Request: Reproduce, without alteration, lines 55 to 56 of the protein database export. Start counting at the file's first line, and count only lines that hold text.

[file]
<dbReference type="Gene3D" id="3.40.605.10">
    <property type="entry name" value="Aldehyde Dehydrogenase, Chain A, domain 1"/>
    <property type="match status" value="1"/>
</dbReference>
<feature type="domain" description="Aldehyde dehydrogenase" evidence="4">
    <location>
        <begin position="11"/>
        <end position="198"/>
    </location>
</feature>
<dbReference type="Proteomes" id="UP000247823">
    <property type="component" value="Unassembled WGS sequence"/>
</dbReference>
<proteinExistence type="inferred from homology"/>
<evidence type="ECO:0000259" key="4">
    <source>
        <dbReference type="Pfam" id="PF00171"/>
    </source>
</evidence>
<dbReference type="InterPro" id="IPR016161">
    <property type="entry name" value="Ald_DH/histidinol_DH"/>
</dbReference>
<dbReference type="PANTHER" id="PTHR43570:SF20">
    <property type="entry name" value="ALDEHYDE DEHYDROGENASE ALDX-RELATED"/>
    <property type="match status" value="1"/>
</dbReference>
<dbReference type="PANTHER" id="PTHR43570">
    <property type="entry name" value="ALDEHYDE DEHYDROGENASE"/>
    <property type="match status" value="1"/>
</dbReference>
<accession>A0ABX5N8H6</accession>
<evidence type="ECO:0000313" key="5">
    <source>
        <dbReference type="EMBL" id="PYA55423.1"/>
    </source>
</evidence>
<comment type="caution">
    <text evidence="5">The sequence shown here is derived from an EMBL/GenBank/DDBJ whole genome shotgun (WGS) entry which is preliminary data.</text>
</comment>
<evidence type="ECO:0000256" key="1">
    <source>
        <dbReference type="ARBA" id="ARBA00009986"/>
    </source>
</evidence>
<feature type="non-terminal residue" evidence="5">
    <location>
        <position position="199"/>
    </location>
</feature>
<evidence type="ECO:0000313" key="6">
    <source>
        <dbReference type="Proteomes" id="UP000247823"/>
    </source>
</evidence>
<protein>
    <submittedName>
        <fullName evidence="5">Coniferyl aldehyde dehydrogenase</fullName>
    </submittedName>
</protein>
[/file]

<protein>
    <submittedName>